Soprano Sharon Cheng of New York earned degrees in management and public administration but came to realize that her real — and irresistible — passion was for music.
“I love classical music,” said Cheng. “All the great classical musicians inspired me — I decided to go on this path.”
Cheng will performing a recital program of songs written for children by classical composers on Sunday at the Montpelier Arts Center in Laurel.
Accompanying her on piano will be musicologist Will Crutchfield, who is also the opera director at the Caramoor Center for Music and the Arts in Katonah, N.Y.
The recital is free, but donations are welcome.
The program includes songs from the 1800s and 1900s by composers Charles Ives, Robert Schumann, Modest Mussorgsky and Francis Poulenc.
Cheng, who grew up in Taiwan, will also be singing a collection of children’s folk songs from Taiwan, China and Japan. They will complement an exhibit of reproductions of drawings, called the “Hiroshima Schoolyard Exhibition,” on view at Montpelier to Dec. 1.
The drawings were made by children as a way to thank the All Souls Church Unitarian in Washington, D.C., for sending half a ton of school supplies as the city struggled to survive and rebuild after the atomic explosion on Aug. 6, 1945.
The drawings are also the subject of a documentary, “Pictures from a Hiroshima Schoolyard” by filmmaker Bryan Reichhardt and Shizumi Shigeto Manale, both of Silver Spring, which will screen at Montpelier on Nov. 24.
“I think it’s an incredible project that they’re doing, that they found the authors of those paintings,” said Cheng, who had seen the trailer for the film along with Crutchfield.
“I think the poems [in the songs] are the same reflection [of a child’s world] that the paintings represented,” said Cheng, who was inspired by the exhibit to add the folk songs from Asia to the recital program.
“These are famous songs that people would have known,” she said about the familiar childhood tunes.
Cheng is a winner in Montpelier’s 2013-2014 Classical Recital Competition, in which applicants are invited to submit samples of their work, which are reviewed by the U.S. Army Field Band at Fort Meade.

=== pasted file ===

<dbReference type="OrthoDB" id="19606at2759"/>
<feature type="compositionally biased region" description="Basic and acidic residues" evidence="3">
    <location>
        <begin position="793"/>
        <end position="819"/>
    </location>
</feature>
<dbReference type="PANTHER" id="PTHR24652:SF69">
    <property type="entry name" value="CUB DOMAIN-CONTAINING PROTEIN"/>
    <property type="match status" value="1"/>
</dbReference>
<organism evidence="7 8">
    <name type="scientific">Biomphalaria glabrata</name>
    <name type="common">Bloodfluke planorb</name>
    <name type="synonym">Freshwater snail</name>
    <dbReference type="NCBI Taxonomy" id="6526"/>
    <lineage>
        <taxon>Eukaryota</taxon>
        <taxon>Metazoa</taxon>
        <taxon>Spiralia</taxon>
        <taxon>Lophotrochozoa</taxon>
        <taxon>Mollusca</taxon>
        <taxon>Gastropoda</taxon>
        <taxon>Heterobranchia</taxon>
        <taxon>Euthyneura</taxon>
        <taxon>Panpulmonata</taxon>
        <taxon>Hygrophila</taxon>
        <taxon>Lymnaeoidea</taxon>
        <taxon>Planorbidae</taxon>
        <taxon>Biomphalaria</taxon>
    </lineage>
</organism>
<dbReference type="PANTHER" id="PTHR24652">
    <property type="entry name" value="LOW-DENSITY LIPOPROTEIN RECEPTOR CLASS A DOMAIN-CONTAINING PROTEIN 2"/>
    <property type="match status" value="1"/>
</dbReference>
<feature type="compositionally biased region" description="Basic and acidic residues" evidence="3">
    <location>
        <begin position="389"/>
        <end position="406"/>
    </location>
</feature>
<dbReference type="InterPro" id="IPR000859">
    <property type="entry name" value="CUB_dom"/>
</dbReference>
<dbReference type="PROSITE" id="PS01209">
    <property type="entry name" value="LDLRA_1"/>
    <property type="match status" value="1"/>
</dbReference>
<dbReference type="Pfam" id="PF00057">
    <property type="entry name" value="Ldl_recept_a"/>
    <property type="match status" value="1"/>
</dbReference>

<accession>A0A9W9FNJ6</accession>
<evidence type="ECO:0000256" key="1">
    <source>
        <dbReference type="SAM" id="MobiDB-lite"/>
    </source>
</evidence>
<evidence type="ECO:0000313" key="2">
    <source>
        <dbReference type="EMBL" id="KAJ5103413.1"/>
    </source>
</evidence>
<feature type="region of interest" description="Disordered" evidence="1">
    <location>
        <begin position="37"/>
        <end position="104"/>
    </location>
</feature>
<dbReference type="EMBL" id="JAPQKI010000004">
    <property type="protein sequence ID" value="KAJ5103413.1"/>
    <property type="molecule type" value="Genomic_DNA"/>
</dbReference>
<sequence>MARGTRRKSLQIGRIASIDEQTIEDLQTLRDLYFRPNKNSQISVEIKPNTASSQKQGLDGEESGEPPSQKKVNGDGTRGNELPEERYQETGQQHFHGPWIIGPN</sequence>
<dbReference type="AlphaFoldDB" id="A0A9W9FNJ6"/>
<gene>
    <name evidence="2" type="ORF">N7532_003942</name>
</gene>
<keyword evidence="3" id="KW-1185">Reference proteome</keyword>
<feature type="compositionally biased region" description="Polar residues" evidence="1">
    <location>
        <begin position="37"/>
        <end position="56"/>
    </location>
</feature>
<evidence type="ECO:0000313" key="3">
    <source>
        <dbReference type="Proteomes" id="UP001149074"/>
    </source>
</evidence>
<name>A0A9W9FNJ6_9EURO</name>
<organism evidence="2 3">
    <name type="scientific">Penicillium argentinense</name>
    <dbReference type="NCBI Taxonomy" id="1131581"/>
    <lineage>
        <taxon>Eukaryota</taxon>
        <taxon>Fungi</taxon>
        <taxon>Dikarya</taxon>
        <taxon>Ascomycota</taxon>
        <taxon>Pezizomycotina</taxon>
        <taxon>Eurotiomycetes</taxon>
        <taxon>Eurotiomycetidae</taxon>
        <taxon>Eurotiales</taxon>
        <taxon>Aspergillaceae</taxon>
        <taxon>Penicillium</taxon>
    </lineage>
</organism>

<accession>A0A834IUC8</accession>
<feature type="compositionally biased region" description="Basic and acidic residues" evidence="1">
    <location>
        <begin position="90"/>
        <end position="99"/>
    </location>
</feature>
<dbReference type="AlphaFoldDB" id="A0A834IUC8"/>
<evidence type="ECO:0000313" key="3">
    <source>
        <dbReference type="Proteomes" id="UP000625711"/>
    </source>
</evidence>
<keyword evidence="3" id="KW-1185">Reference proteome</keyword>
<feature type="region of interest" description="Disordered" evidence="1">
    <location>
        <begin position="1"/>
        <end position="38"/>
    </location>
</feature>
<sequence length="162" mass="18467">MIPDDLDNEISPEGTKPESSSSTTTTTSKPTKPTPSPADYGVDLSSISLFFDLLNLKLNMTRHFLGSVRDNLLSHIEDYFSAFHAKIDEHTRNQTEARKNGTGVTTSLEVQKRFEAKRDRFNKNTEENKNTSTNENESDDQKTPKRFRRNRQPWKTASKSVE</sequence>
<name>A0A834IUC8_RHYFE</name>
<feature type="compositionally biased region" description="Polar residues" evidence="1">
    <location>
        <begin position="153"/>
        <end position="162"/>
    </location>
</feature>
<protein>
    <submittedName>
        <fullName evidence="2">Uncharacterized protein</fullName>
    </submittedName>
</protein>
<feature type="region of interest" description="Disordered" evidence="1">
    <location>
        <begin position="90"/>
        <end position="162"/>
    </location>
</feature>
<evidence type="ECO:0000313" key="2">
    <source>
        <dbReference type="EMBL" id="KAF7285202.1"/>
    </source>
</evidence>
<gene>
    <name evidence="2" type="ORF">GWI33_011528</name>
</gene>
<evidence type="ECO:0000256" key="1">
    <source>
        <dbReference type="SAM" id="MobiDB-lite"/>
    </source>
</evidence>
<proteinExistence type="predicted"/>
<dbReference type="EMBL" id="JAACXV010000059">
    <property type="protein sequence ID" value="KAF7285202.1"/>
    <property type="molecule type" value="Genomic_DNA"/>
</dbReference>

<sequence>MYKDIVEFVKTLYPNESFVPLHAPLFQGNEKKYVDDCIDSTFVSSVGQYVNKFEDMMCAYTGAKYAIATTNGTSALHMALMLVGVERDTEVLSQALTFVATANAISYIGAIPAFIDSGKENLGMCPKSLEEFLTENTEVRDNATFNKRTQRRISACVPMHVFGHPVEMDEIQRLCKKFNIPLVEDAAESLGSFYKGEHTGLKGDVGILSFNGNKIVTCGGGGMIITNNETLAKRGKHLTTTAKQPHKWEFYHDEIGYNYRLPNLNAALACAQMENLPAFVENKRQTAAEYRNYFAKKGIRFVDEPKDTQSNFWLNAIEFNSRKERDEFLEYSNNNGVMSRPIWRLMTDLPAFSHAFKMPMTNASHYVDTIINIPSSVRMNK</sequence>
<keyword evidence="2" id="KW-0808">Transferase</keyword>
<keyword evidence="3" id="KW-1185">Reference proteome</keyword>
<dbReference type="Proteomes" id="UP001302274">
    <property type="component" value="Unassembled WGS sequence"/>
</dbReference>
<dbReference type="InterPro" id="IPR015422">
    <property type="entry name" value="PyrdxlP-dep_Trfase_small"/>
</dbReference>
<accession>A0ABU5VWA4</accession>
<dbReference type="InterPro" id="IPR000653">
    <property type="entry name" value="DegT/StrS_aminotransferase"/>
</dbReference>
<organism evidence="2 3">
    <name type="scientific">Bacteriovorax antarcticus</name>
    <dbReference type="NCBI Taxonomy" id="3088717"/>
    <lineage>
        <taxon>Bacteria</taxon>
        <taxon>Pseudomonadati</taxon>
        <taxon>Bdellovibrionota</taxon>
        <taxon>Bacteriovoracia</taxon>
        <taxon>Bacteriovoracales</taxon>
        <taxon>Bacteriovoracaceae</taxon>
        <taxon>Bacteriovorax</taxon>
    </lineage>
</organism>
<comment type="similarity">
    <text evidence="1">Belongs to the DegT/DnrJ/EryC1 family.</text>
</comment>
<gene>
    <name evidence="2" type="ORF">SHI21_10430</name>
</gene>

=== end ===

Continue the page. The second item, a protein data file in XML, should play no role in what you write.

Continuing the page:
Winners in different categories receive an honorarium for performing at the Montpelier Arts Center.
“It’s a way to get some exposure,” said Cheng, who performed in Baltimore in March 2012 in Donizetti’s “Lucia di Lammermoor” but has never performed at Montpelier.
Included in the “The Voices of Children” recital are two songs by American composer Ives.
“Two Memories” (1897) includes a pleasant tune, as a boy remembers his excitement at going to the opera, and a sad tune about an uncle and his “old red shawl,” according to the lyrics.
“Two Little Flowers” (1921) is a poem and song that Ives and his wife wrote while watching their daughter play outside with a friend.
Also in the program are seven songs from Mussorgsky’s “The Nursery” song cycle, which he composed from 1868 to 1872.
“He wrote the poetry himself as gifts to his own kids,” Cheng said.
Among the songs is a child singing a lullaby to her doll, a song about an imaginary journey on a stick horse and another about an encounter with a big beetle.
German composer Robert Schumann set to music poetry written by others for his “Album of Songs for the Young,” which Cheng will also perform.
Among those songs is “Käuzlein” (Little Owl) and “Marienwürmchen” (Ladybird) from the “Boy’s Magic Horn,” a collection of traditional German folk songs and poems.
Also included is “Die wandelnde Glocke” (The Moving Bell) with words by Johann Wolfgang von Goethe and “Des Sennen Abschied” (The Herdsman’s Farewell) with words by Friedrich von Schiller.
Cheng will also be singing songs from the La Courte Paille collection of songs by French composer Francis Poulenc.
The songs, using the words of Belgian poet Maurice Carême, were initially written for a performer in Poulenc’s operas, Denise Duval, to sing to her 6-year-old son.
In “Le sommeil” (Sleep), a parent tries to comfort a restless child who has been crying since noon.
“Quelle Aventure!” paints a whimsical picture of a flea in a carriage who pulls along an elephant who is absentmindedly sucking up a pot of jam.
“Lune d’Avril” (April Moon) is a dream-like song about war and violence, about “the bird who ... gently awakens the dead,” about “the land where there is joy ... sunny with primroses, all the guns have been destroyed,” wrote Carême.
A choral conductor in high school, Cheng earned a bachelor’s degree in administrative management from the College of Law at Chinese Culture University in Taiwan and a master’s degree in public administration from Pennsylvania State University.
Realizing that she wanted to pursue singing as a career, she earned a master’s degree in music performance from Syracuse University, and an artist diploma from Queens College, The City University of New York.
“When art is calling me, I turn my way here,” she said.